Game prep begins for Bulldogs

After two weeks of training camp, Mississippi State football has gone from the proving grounds of 'The Farm' back to the practice fields. After the "big scrimmage" Friday night, Dan Mullen's team entered game mode today, with the season-opener at Memphis only 10 days away.
Well, sort of game mode, anyway.
"Training camp is over, now we're kind of getting into game mode," Mullen said. "Sometimes it takes a day or two to get used to that. Really today, tomorrow, Wednesday is that transition and then really game plan after that."
For the first time since prep for the Gator Bowl in December, Mullen had the scout team back on the field. Generally, freshmen who do not play are relegated to scout team duty, but Mullen said that all of them did it today, the first time out.
"Every freshman went to scout team today because they've got to learn how to do it," Mullen said "That doesn't mean they're going to stay there, but today was our first day with scout team so we sent all of our freshmen, all our newcomers down there so they can learn what it is to be on a scout team. It was only a small amount of practice today."
All of the newcomers, that is, except senior linebacker Brandon Maye, the Clemson transfer.
Said Mullen, he already did that four or five years ago at Clemson.
Having the scout team back, Mullen said, is all about prepping the players for in-season routines.
"Yeah, I mean, just teaching the game mode, teaching how to when we split up into scout teams how to get the looks that we want to get," Mullen said. "There's a lot of young guys that are out there doing it and some that are doing it for the first time. Some never did it in high school so they gotta learn."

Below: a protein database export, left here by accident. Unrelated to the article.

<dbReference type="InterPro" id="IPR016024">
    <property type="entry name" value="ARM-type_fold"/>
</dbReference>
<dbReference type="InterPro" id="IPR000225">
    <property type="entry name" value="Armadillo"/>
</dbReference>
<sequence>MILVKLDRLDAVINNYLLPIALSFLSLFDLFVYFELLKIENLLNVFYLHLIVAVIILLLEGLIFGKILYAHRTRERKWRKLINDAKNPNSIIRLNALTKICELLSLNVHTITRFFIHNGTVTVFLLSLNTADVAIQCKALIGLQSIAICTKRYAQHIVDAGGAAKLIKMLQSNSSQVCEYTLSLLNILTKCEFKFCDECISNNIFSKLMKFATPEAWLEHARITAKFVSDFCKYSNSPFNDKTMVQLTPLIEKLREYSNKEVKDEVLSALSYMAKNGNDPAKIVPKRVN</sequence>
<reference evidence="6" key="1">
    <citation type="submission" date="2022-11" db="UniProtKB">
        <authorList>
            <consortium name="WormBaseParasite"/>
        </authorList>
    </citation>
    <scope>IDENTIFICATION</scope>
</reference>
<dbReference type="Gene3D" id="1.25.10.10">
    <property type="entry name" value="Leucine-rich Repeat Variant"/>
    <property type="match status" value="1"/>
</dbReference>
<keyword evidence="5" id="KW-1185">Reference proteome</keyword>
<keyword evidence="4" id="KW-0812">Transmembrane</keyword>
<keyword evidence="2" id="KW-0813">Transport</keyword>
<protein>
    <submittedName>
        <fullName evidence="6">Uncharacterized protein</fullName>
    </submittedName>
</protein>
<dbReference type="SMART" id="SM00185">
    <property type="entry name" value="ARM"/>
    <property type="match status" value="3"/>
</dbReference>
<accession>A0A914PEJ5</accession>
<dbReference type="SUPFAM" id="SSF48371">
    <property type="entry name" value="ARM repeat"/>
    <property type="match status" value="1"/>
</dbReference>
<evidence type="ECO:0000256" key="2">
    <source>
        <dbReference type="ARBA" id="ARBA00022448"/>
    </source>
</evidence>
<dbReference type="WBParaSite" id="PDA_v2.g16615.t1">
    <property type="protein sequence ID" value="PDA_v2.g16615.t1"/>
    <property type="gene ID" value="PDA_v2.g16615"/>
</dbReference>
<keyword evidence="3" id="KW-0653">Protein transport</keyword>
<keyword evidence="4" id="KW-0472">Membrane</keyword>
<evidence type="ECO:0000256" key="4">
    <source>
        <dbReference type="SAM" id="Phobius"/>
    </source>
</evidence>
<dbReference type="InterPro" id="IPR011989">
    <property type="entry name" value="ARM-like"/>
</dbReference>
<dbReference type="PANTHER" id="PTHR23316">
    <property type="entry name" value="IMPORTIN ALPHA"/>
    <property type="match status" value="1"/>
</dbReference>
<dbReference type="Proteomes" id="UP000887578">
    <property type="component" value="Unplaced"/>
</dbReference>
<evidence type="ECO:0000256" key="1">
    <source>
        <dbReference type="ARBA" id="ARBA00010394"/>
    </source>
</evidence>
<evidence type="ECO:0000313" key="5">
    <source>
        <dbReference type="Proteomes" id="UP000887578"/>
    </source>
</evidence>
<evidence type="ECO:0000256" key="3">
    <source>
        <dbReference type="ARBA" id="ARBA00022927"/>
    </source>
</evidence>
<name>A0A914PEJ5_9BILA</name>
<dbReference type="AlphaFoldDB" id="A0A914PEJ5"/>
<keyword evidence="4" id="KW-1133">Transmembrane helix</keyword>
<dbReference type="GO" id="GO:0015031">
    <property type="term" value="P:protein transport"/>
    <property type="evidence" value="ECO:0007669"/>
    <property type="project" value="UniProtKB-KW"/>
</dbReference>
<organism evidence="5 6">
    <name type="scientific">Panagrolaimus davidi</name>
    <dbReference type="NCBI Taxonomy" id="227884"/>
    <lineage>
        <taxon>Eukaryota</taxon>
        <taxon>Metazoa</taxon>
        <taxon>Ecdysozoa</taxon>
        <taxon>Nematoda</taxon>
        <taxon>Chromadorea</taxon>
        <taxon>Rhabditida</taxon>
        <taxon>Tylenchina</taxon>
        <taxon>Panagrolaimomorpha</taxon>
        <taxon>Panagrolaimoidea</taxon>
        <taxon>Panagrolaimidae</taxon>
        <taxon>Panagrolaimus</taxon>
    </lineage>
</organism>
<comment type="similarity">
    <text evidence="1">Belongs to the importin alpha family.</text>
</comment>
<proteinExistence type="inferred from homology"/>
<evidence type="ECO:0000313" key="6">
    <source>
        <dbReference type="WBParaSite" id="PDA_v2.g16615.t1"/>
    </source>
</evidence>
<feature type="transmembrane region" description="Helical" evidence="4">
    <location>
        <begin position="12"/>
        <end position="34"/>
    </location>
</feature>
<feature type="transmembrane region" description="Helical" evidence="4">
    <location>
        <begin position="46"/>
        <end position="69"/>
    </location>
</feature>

So, how was practice on the first day of game mode for the Bulldogs? Not ideal, according to Mullen, but it could have been worse.
"We were a little sluggish to start," Mullen said. "I was a little disappointed in how we started, but coming off a weekend off, the big scrimmage Friday, it's hard for me to say I could expect it, because I expect greatness at all time out of our guys and the effort. I think they picked it up and we did some good things today."
In training camp, the objective was installing the offense and defense and then making sure the players had it down pat, a process that took most of the two weeks.
Now, practice changes from big picture to specific prep as MSU gets ready to face Memphis.
"I just think the exact attention to details that needs to go on," Mullen said. "Instead of thinking about the whole offense or the whole defense, kind of the specific of what you're using each game."
The other change? Mullen isn't trying to figure out who can play anymore. He's not looking for the freshman who could make an immediate impact. Everyone got equal time in training camp, and sometimes the backups got more. Now, however, opportunities are slim.
"Reps are going to start getting cut down for the younger guys more and more," Mullen said. "So on their reps they better be that much better. That's important."